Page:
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Decisions of the Superior Courts of New South Wales, 1788-1899

Short v. Berry and Woolstencraft (1828) NSW Sel Cas (Dowling) 487; [1828] NSWSupC 38

Mareva injunction, injunction, partnership, detainers

Supreme Court of New South Wales

Banco hearing, 28 May 1828

Source: Dowling, Select Cases, Vol. 1, Archives Office of N.S.W., 2/3461

[p. 163]

[Injunction refused to restrain a mercantile firm in Sydney from exporting goods supposed to be part of the proceeds of the capital belonging to Plaintiff formerly a copartner with one of the Defendants]


Short v Berry and Woolstencraft

28 May 1828

Rowe moved for an injunction to restrain Merchants of Sydney named Berry Woolstencraft from sending certain good and merchandize way from the Colony under the following circumstances.

About 20 years since W. Short had embarked in a mercantile adventure with Mr Berry as copartner [p. 164] with the latter   A ship was freighted to the Cape of good Hope with the property of Short.  The ship was supposed to be lost and no account had been rendered by Berry to his copartner of the fruits of the adventure.  Since then Berry had become partner with Woolstencraft as merchants in this Colony.  A short time since Short came to this Country and sued Berry for money claimed to be due to him as he had to receive on account of the adventure.  It was then agreed that the accounts should be referred to arbitration and delays in the proceeding, the last arbitrator made an exparte award that Berry was debted to Short in the sum of 73.000£ this award was set aside and the question again referred to other arbitraters, who had not yet had any meeting upon the case.  Berry & Woolstencraft had lately shipped goods as Merchants to the Cape of Good Hope and England on board the Cape Packet and the Brig Lion which was now in the [p. 165] point of sailing and therefore the object of this application was to restrain them from so sending the goods away, on a suggestion that they were purchased with the money due to Mr Berry.

The Court however said that such an application could not be granted for it went to restrain merchants from carrying on trade without any suggestion that they were unable to meet their demands.  It was a motion of the first impression; and in violation of all principle[1 ]

Rule Refused


[1 ] Until the permanent Supreme Court took effect in 1824, the colony had a detainer system which restrained debtors from leaving until they received a clearance from the Judge Advocate's office.  Chief Justice Forbes continued the practice for some time after then, but had doubts about it: "This expedient as your Excellency will perceive was intended to be temporary and only to be continued until there should be a legislature in the Colony - it was adopted rather in compliance with the wishes of the Colonists than from any opinion of its utility - for in effect it gives a great deal of trouble to transient persons as well as to this Office and affords to real protection to the Creditor - it is besides an unauthorised measure and had been complained of openly in the Office as unlawful."  He proposed to the governor that the Governor's Order on which the practice was based should be revoked and the matter put before the Legislative Council.  Governor Darling was offended that Forbes, without the consent or knowledge of the governor, subsequently directed the Registrar of the Supreme Court to cease issuing clearances: Forbes to Darling, 7 February 1826, Chief Justice's Letter Book , Archives Office of New South Wales, 4/6651, pp 68, 97.  Forbes apologised for any discourtesy involved in this, and said (at p. 99) that ``Your Excellency is aware that a Government order affords no authority to the Supreme Court. To my letter I never received any answer and I was consequently led to assume that the practice of requiring certificates from the Supreme Court preliminary to a Clearance at the Secretaries office would either be immediately legalised by an Act of the Legislature, or discontinued as unavailing."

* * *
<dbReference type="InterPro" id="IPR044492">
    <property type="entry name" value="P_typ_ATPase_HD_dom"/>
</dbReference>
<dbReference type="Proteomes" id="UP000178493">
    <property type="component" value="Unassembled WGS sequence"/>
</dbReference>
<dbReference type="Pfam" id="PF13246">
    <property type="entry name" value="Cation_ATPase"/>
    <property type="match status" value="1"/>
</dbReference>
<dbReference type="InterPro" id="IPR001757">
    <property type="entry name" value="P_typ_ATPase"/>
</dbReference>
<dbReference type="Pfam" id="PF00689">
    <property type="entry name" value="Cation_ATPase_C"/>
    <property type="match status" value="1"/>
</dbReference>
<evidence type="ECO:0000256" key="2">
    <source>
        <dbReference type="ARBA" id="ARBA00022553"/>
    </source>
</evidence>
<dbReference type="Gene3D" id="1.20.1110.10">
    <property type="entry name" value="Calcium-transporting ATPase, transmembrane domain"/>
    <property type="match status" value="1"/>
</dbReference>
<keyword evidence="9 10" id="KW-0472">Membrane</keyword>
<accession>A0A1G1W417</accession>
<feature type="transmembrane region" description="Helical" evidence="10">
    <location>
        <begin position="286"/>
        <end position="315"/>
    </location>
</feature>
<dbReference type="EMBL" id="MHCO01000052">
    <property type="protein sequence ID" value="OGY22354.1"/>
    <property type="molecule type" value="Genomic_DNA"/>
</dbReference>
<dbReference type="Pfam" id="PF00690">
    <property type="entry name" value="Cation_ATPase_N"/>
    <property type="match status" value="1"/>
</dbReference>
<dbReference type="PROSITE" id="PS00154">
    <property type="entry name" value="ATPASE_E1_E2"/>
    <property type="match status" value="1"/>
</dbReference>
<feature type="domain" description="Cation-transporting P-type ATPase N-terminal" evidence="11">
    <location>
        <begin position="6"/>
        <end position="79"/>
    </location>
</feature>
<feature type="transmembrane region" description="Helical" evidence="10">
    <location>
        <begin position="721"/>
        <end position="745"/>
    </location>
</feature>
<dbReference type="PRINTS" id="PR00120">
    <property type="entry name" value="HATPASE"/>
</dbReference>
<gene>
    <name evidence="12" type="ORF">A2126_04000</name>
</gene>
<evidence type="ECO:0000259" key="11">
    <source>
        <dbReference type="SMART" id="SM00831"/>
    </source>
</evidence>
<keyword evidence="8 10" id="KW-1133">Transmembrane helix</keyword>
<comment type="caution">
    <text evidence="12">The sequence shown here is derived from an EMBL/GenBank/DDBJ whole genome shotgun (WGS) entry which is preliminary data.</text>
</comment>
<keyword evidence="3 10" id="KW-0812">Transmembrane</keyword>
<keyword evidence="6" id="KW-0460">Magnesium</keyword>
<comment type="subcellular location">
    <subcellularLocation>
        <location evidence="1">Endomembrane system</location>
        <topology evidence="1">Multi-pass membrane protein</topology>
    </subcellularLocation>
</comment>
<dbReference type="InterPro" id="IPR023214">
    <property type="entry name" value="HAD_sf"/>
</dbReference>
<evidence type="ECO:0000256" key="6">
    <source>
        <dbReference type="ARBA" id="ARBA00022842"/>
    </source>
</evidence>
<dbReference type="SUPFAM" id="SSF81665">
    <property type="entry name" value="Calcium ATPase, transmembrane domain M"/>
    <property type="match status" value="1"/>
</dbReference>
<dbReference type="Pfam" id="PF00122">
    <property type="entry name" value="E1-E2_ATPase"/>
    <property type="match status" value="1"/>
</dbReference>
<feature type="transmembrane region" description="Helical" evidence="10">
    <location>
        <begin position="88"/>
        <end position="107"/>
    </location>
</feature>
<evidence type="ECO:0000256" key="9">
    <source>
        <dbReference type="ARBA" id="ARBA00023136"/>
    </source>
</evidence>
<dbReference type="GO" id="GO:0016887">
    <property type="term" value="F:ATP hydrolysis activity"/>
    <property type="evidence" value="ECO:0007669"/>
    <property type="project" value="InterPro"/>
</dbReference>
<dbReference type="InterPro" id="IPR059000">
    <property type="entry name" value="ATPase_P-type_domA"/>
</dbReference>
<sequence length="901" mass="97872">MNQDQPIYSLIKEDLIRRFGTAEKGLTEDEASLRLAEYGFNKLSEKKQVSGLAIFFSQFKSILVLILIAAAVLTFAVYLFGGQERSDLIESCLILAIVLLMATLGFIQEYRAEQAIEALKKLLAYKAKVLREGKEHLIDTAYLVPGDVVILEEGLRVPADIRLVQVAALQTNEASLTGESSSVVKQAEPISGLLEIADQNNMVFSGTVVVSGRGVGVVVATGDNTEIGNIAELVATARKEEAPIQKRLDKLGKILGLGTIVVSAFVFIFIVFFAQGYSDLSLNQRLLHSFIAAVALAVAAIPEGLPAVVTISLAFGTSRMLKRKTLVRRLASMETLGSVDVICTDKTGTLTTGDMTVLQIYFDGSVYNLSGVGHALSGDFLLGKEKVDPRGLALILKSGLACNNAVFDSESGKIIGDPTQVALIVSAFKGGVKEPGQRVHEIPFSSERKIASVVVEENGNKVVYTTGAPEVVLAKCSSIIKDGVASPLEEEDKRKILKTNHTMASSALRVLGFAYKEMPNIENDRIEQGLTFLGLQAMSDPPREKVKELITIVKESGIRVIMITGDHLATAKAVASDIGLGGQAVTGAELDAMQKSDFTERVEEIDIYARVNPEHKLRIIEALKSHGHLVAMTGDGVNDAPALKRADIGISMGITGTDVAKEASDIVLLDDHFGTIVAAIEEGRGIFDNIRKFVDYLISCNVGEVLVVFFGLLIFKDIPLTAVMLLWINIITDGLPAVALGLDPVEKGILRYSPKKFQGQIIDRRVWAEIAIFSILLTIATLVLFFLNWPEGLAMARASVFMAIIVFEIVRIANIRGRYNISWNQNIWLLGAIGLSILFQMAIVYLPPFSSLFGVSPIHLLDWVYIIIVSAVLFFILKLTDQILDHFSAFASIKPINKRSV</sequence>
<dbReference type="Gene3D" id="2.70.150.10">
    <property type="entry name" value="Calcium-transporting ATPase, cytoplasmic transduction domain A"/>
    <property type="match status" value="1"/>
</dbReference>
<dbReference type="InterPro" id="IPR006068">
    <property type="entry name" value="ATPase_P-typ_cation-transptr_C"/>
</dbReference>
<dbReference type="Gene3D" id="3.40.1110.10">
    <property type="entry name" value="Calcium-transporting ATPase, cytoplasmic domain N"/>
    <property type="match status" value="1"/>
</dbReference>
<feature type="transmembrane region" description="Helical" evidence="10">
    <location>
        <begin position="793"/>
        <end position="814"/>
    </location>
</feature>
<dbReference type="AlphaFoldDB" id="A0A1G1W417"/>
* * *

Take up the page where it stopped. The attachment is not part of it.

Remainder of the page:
On ne exeat regno, a similar equitable remedy, see In re Mahony, 1828.

On the refusal of a remedy of this kind, see also In re Raine, 1830.

Published by the Division of Law, Macquarie University